Avalanche Warnings Colorado

Avalanche Warnings In Effect Through Friday Morning Amid Winter Storm

Denver, CO – The Colorado Avalanche Information Center (CAIC) has issued avalanche warnings and advisories across the state as a powerful winter storm continues to batter the region with heavy snowfall and strong winds.

Northern Mountains Regional Discussion

In the Northern Mountains, particularly the Flat Top Mountains and Park Range, forecasters anticipate over 20 inches of snow, accompanied by strong winds, elevating the avalanche danger to HIGH. These conditions create very dangerous avalanche terrain, with advisories against travel in these areas. Natural avalanches are expected to run long distances into flat terrain, necessitating a wide berth around steep slopes.

Less snowfall is expected in other areas, but winds are likely to build stiff slabs over a weak layer buried last weekend. The slab building over the next 24 hours will test these weak layers, with areas like Jones Pass and Berthoud Passes already showing signs of avalanches running on buried weak layers.

Central Mountains Regional Discussion

Avalanche warnings are in place for the Grand Mesa, West Elks, Ruby and Raggeds, and Hunstman Ridge. The Elk Mountains are on the brink of a High (Level 4 of 5) avalanche danger but are currently at the upper end of Considerable (Level 3 of 5) due to slightly lower storm totals. The Sawatch Range remains at elevated danger levels due to the combined effects of new snow and strong winds.

Forecast zones under Avalanche Warning are expected to experience a widespread natural avalanche cycle, especially on wind-loaded slopes. Travel in avalanche terrain in these areas is strongly discouraged.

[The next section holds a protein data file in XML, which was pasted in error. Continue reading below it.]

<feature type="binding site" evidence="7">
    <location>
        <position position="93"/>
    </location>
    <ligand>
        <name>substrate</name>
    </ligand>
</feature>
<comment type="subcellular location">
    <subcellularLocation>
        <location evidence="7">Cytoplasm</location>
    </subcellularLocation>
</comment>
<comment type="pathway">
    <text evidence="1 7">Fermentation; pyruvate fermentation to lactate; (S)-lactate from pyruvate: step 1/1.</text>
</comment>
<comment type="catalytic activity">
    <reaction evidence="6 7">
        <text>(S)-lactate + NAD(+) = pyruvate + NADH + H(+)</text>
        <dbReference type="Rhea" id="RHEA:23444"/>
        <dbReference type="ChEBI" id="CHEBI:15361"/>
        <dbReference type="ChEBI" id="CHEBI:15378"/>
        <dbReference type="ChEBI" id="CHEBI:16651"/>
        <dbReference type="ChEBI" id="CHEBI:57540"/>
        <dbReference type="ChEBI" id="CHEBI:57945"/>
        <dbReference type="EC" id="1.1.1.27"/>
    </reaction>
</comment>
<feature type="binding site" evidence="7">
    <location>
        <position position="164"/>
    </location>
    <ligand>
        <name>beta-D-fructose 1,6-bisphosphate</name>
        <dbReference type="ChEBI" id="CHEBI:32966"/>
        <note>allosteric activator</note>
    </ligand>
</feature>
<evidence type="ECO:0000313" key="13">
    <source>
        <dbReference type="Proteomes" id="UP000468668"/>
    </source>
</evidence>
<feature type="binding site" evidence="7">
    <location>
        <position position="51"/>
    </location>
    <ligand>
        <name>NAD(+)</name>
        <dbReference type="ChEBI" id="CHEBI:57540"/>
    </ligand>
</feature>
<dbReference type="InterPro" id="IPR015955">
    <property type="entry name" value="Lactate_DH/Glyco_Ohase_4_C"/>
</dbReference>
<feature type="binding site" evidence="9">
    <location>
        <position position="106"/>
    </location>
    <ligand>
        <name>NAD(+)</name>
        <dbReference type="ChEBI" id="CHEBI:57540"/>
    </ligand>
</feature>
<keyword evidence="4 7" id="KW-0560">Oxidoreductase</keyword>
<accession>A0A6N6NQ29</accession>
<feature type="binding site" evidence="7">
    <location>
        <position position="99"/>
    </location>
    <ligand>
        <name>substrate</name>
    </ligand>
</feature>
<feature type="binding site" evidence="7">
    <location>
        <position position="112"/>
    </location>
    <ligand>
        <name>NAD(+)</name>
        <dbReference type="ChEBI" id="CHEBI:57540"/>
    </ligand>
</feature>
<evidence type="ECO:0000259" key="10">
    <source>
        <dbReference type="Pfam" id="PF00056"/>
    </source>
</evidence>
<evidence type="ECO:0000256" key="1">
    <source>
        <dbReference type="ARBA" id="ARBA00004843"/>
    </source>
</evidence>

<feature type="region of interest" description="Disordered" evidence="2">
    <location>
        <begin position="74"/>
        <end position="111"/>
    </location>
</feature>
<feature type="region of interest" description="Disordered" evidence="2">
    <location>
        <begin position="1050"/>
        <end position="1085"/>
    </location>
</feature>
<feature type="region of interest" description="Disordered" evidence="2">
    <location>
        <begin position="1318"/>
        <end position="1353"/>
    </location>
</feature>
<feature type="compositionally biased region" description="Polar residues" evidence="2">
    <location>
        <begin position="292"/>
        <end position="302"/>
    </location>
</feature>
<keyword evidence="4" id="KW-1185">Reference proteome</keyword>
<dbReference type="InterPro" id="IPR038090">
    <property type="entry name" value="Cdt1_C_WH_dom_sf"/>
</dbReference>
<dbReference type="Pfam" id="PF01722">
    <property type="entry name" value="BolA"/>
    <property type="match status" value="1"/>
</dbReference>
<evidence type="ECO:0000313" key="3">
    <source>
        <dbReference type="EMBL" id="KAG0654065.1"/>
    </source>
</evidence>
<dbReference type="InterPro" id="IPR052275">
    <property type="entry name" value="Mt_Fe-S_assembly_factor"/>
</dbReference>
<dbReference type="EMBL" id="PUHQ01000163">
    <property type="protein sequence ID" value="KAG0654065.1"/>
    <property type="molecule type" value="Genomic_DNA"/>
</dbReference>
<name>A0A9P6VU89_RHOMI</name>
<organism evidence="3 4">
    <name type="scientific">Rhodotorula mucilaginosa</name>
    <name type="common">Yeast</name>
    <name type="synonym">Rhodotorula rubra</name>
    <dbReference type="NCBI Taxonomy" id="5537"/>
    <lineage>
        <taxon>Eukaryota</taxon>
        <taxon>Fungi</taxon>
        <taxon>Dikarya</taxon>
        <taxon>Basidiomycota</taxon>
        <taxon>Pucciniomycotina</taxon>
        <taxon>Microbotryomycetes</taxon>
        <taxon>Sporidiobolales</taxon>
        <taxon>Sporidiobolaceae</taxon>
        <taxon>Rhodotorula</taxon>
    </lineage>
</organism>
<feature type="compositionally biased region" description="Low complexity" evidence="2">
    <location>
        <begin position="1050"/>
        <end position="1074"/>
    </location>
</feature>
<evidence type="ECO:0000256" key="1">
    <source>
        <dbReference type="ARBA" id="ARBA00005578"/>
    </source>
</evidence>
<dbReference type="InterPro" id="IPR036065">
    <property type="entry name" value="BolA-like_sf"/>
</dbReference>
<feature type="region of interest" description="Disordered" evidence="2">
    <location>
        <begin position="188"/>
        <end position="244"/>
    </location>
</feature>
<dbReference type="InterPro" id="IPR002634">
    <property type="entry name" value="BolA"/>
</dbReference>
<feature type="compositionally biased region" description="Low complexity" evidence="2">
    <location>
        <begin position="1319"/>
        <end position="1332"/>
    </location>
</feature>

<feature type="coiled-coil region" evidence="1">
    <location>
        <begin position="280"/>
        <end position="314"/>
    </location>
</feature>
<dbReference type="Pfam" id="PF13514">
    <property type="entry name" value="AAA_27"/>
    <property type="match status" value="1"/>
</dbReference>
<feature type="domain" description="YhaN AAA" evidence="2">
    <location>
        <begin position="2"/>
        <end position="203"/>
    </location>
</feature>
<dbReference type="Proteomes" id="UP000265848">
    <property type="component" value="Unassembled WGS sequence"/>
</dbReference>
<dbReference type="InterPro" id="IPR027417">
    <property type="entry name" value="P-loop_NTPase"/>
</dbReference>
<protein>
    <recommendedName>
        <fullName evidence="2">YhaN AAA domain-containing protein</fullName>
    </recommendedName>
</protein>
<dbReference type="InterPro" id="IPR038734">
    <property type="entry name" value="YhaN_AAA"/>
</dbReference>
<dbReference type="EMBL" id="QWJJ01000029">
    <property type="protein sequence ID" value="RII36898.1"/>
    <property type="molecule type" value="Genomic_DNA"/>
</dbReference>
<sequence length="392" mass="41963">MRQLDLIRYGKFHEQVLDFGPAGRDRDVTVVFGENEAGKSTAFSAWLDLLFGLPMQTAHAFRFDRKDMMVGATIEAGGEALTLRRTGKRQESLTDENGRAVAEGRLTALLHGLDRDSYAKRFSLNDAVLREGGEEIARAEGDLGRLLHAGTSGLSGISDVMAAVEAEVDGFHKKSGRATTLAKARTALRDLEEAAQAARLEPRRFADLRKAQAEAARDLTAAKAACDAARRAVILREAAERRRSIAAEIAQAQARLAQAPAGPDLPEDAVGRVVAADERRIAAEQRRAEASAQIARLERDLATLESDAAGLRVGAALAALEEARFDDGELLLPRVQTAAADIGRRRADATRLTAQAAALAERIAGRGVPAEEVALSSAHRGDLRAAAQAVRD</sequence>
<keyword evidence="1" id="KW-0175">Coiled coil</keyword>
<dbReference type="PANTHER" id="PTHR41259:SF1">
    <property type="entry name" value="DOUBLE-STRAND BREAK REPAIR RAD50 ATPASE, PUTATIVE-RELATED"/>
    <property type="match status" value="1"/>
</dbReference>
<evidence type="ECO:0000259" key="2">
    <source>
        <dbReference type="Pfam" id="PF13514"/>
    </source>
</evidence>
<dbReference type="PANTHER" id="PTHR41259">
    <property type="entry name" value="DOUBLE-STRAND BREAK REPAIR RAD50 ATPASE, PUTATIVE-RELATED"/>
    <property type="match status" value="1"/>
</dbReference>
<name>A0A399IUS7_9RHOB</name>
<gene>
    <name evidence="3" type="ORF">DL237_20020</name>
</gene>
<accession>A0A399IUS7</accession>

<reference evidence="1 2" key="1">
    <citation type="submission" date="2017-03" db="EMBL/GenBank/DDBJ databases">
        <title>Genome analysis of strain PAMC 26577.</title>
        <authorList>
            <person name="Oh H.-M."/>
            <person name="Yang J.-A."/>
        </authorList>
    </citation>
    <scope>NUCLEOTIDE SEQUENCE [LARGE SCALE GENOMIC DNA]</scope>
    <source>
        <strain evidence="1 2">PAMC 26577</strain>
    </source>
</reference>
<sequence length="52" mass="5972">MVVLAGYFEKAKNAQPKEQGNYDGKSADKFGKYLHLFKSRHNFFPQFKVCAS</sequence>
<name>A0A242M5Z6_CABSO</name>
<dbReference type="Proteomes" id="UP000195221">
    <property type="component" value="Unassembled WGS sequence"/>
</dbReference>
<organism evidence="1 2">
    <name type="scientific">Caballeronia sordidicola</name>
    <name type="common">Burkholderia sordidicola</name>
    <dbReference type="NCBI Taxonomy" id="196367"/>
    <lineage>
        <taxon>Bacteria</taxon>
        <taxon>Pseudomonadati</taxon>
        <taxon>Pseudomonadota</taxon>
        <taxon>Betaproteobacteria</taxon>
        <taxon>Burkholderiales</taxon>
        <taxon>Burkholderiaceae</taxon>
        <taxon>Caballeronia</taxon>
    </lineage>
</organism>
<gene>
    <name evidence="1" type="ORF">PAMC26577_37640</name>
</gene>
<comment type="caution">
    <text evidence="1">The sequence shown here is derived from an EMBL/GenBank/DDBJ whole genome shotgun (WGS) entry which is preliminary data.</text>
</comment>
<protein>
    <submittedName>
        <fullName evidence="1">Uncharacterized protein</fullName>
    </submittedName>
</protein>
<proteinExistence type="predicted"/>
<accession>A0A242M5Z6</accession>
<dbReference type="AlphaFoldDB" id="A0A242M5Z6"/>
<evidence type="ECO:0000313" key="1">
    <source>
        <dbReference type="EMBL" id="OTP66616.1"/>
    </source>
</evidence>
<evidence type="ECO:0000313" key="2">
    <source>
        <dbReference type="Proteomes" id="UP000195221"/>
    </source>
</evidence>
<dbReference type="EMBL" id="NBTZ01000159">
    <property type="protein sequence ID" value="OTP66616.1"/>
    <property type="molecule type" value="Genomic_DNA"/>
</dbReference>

Southern Mountains Regional Discussion

The Southern Mountains face a significant threat as a broad low-pressure trough brings bands of heavy snowfall to the region. The San Juan, La Garita, and Sangre de Cristo Mountains have received significant snowfall, with the southern San Juans experiencing the heaviest accumulation. The Avalanche Warning and High avalanche danger have been extended through Friday morning.

Widespread natural avalanches are expected as the snowpack, already burdened with several weak layers, receives additional heavy snow. The incoming storm, characterized by snowfall rates of two or more inches per hour and strong winds, is likely to result in wide-breaking and highly destructive avalanches.

Safety Tips for Backcountry Travelers

Here are some tips and best practices to stay safe during this time of high avalanche danger across Colorado.

  • Avoid Avalanche Terrain: Steer clear of steep slopes and areas under avalanche warnings.
  • Carry Avalanche Safety Gear: Always have an avalanche beacon, shovel, and probe with you and know how to use them.
  • Stay Informed: Keep up-to-date with the latest avalanche forecasts from the CAIC.
  • Travel One at a Time in Risk Areas: Minimize exposure by allowing only one person to cross an avalanche-prone area at a time.
  • Recognize Signs of Avalanche Danger: Look out for recent avalanche activity, cracks in the snow surface, and the sound of hollow snow, which can indicate instability.
  • Plan Your Route Wisely: Choose routes that minimize exposure to potential avalanche terrain.
  • Know Your Limits: Avoid backcountry travel during high avalanche danger periods unless you are experienced and well-prepared.

 

As the storm progresses, residents and visitors in Colorado’s mountainous regions are urged to exercise caution and prioritize safety above all else.

Alex Derr, Founder of The Next Summit

Alex Derr is an Eagle Scout, climber, and environmental policy expert located in Denver, Colorado. He created The Next Summit to help others stay safe exploring the mountains and advocate to preserve the peaks for the future. Follow him on Linkedin or Twitter or click here to contact him.

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Hi, I'm Alex!

In 2018, I watched in disbelief as dozens of people hiked into a storm on Longs Peak, unaware of the extreme danger. Soon after, I started The Next Summit to educate and empower the public to safely and responsibly explore America's mountains.

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